Work accidents on construction and mining sites are unfortunately a common occurrence throughout the Midwest. As workers throughout Illinois know, dangers are inherent to work environments with heavy machinery, but that inherent danger doesn’t excuse contractors and other employers from implementing a proper training plan for employees.
Federal guidelines are in place to prevent workplace injuries, but too often those guidelines aren’t followed.
According to the Mine and Safety Administration, the death of a man from Marion, Illinois, might have been prevented if his employer had followed proper procedures. The man’s death is especially difficult to fathom, given that his injury started out as a broken ankle that led to a blood clot, and it was the blood clot that took his life.
He was working on the site of a mine in southwestern Indiana when a hose used to pump concrete broke free and hit him. The impact fractured his left ankle, and nine days later, he passed away in his home in Illinois.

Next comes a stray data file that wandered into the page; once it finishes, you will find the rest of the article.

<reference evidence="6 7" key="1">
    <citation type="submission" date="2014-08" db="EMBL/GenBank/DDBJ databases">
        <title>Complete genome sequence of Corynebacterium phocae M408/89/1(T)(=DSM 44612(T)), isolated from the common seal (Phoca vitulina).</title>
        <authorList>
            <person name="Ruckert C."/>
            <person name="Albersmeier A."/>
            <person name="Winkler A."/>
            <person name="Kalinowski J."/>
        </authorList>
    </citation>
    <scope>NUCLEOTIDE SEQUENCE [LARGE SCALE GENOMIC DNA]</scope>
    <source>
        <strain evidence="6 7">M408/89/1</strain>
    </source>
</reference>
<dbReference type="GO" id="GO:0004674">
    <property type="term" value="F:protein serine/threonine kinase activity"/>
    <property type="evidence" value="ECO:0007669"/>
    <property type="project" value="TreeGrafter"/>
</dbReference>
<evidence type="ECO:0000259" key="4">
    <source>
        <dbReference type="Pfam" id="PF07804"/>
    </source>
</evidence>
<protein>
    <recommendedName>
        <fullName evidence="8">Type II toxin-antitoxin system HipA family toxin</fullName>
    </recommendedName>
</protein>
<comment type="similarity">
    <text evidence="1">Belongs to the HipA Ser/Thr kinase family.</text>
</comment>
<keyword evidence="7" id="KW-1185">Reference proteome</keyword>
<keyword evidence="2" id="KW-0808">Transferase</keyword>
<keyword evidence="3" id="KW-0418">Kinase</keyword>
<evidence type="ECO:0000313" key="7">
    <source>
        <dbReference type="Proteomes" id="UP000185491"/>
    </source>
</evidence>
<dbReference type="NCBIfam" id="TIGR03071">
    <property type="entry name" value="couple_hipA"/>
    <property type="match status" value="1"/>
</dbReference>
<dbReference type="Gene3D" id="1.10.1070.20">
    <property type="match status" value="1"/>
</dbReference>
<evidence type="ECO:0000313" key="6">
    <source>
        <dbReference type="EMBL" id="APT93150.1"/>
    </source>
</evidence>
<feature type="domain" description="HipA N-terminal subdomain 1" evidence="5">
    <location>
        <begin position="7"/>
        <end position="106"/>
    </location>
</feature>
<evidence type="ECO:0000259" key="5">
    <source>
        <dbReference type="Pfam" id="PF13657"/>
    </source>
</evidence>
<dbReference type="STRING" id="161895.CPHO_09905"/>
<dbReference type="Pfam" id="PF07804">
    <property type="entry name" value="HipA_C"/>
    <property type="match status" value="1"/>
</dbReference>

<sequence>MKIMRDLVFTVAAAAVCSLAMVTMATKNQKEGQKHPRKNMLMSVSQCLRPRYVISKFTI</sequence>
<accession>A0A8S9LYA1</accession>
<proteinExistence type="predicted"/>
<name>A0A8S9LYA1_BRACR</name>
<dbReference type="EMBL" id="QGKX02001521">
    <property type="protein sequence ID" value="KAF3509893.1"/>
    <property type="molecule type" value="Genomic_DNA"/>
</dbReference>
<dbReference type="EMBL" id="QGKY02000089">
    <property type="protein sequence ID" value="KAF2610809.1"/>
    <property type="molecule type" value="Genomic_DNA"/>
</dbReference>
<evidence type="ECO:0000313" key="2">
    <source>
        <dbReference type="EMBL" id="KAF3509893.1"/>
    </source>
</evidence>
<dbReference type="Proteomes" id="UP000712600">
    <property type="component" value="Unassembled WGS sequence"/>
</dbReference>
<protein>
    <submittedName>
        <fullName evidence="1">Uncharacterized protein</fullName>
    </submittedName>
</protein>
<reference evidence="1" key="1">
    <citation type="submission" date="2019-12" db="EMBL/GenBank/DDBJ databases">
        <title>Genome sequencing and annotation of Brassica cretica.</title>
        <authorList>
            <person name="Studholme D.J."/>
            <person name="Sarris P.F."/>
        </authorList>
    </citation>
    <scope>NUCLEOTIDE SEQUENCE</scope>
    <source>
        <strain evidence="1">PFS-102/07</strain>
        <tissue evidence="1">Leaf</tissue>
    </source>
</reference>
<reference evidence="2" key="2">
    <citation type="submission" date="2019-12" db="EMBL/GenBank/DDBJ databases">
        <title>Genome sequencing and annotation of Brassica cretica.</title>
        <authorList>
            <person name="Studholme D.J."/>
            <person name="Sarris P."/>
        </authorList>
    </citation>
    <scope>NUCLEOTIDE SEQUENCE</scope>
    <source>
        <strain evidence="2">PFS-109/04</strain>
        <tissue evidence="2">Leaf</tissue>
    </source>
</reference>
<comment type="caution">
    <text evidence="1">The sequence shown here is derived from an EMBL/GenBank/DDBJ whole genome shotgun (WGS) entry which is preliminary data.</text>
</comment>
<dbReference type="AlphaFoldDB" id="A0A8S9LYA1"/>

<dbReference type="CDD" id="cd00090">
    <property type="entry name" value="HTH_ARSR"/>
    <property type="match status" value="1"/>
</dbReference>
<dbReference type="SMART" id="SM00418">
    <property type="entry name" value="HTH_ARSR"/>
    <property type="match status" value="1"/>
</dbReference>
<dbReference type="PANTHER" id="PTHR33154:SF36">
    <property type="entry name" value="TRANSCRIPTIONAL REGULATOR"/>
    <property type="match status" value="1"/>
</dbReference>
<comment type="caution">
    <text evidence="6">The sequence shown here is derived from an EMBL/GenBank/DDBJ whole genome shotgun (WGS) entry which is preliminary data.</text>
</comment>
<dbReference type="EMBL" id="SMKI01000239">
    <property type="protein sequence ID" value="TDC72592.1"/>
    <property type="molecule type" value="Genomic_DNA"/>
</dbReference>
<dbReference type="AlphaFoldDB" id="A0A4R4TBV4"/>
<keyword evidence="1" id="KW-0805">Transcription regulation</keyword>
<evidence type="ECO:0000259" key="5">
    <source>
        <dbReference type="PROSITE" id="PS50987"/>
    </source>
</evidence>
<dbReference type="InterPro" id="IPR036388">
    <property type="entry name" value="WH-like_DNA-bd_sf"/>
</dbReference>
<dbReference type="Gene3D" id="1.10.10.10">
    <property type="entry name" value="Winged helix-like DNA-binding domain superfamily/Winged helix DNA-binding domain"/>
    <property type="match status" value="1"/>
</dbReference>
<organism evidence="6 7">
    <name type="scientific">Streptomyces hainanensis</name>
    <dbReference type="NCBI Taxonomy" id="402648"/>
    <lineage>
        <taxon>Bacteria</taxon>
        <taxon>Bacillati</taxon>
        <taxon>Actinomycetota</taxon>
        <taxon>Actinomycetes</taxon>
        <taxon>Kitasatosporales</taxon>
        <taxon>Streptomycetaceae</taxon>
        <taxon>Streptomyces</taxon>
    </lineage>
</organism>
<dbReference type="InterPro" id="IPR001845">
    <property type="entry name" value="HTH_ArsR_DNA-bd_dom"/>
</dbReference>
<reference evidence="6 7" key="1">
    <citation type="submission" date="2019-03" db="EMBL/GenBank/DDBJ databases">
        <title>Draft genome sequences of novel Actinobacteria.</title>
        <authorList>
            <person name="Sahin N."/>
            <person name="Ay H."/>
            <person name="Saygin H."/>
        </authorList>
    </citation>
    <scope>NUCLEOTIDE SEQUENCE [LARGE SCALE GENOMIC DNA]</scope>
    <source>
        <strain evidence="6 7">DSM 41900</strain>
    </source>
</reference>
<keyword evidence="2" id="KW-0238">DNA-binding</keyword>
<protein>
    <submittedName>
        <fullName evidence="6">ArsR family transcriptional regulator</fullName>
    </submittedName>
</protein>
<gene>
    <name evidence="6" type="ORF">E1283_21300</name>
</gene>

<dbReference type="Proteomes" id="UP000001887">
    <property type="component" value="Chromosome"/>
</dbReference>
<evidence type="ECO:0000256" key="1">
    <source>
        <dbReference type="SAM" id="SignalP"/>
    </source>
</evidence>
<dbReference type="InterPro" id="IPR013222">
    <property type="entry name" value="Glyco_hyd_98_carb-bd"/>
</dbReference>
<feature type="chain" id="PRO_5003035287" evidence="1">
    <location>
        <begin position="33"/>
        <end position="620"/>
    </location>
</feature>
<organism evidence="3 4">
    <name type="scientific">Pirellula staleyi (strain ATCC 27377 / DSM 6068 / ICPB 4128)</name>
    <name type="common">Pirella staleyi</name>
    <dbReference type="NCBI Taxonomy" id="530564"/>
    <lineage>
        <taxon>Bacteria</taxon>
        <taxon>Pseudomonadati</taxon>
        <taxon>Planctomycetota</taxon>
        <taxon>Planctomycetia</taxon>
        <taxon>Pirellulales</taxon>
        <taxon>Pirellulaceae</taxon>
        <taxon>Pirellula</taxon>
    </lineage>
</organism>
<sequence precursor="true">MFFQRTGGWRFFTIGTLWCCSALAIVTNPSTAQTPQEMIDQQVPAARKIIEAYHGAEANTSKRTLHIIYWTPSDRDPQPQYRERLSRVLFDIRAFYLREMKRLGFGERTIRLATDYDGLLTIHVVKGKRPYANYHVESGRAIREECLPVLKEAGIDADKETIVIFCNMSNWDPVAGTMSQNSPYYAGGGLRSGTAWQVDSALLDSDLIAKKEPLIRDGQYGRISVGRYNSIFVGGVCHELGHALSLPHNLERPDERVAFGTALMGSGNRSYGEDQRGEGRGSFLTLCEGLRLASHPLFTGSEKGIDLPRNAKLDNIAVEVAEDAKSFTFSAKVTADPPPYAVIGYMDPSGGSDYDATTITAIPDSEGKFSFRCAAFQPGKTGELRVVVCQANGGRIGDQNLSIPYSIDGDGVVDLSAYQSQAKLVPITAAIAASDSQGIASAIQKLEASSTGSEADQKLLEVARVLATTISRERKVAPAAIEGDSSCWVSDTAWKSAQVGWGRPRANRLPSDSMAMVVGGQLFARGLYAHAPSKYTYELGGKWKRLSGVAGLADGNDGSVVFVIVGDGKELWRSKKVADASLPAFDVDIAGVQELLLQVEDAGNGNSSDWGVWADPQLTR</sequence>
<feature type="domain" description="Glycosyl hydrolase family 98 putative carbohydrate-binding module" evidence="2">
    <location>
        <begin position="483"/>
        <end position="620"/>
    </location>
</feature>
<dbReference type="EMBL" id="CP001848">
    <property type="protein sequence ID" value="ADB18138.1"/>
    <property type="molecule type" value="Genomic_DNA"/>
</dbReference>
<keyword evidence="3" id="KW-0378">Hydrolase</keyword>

The MSA reported that a “non-contributory citation” had been given to the contractor who employed the man. According to the citation, Frontier Kemper Constructors failed to provide a proper list of task assignments for the worker. Such a list was supposed to be included in an approved training document.
It remains to be seen what sort of compensation the worker’s family will receive. Anyone whose loved one has died in a work-related accident should be aware the possible legal remedies. Illinois has a no-fault workers’ compensation system, meaning injured workers or their families don’t have to prove that an employer acted negligently. However, workers’ compensation claims often overlap with third-party personal injury claims, and anyone concerned with these mattes would do well to consult with a workers’ compensation attorney.